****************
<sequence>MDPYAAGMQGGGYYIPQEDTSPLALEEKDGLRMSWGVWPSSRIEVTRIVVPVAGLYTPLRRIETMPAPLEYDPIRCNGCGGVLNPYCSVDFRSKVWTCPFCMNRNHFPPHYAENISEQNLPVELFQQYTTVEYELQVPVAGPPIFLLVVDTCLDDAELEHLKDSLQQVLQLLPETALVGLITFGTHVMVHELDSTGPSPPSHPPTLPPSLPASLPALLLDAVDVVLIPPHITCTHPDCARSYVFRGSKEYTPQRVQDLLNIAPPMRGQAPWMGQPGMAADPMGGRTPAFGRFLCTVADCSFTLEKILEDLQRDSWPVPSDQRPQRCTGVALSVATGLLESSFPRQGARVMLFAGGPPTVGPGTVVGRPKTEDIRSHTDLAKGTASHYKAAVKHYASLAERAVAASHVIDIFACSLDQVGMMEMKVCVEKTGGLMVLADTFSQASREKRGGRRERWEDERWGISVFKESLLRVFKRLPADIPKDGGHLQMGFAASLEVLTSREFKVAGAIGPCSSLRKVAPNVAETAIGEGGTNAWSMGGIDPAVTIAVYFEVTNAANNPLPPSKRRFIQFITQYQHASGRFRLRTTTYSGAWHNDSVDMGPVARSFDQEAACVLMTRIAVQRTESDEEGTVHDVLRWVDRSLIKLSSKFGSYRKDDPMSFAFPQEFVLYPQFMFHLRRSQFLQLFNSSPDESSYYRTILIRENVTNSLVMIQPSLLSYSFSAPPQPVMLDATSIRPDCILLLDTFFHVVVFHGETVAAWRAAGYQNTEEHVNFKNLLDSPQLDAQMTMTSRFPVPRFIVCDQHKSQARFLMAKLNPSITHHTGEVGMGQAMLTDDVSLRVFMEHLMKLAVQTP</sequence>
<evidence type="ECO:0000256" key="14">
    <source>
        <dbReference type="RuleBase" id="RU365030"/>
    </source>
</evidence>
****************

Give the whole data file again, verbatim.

<sequence>MDPYAAGMQGGGYYIPQEDTSPLALEEKDGLRMSWGVWPSSRIEVTRIVVPVAGLYTPLRRIETMPAPLEYDPIRCNGCGGVLNPYCSVDFRSKVWTCPFCMNRNHFPPHYAENISEQNLPVELFQQYTTVEYELQVPVAGPPIFLLVVDTCLDDAELEHLKDSLQQVLQLLPETALVGLITFGTHVMVHELDSTGPSPPSHPPTLPPSLPASLPALLLDAVDVVLIPPHITCTHPDCARSYVFRGSKEYTPQRVQDLLNIAPPMRGQAPWMGQPGMAADPMGGRTPAFGRFLCTVADCSFTLEKILEDLQRDSWPVPSDQRPQRCTGVALSVATGLLESSFPRQGARVMLFAGGPPTVGPGTVVGRPKTEDIRSHTDLAKGTASHYKAAVKHYASLAERAVAASHVIDIFACSLDQVGMMEMKVCVEKTGGLMVLADTFSQASREKRGGRRERWEDERWGISVFKESLLRVFKRLPADIPKDGGHLQMGFAASLEVLTSREFKVAGAIGPCSSLRKVAPNVAETAIGEGGTNAWSMGGIDPAVTIAVYFEVTNAANNPLPPSKRRFIQFITQYQHASGRFRLRTTTYSGAWHNDSVDMGPVARSFDQEAACVLMTRIAVQRTESDEEGTVHDVLRWVDRSLIKLSSKFGSYRKDDPMSFAFPQEFVLYPQFMFHLRRSQFLQLFNSSPDESSYYRTILIRENVTNSLVMIQPSLLSYSFSAPPQPVMLDATSIRPDCILLLDTFFHVVVFHGETVAAWRAAGYQNTEEHVNFKNLLDSPQLDAQMTMTSRFPVPRFIVCDQHKSQARFLMAKLNPSITHHTGEVGMGQAMLTDDVSLRVFMEHLMKLAVQTP</sequence>
<evidence type="ECO:0000256" key="14">
    <source>
        <dbReference type="RuleBase" id="RU365030"/>
    </source>
</evidence>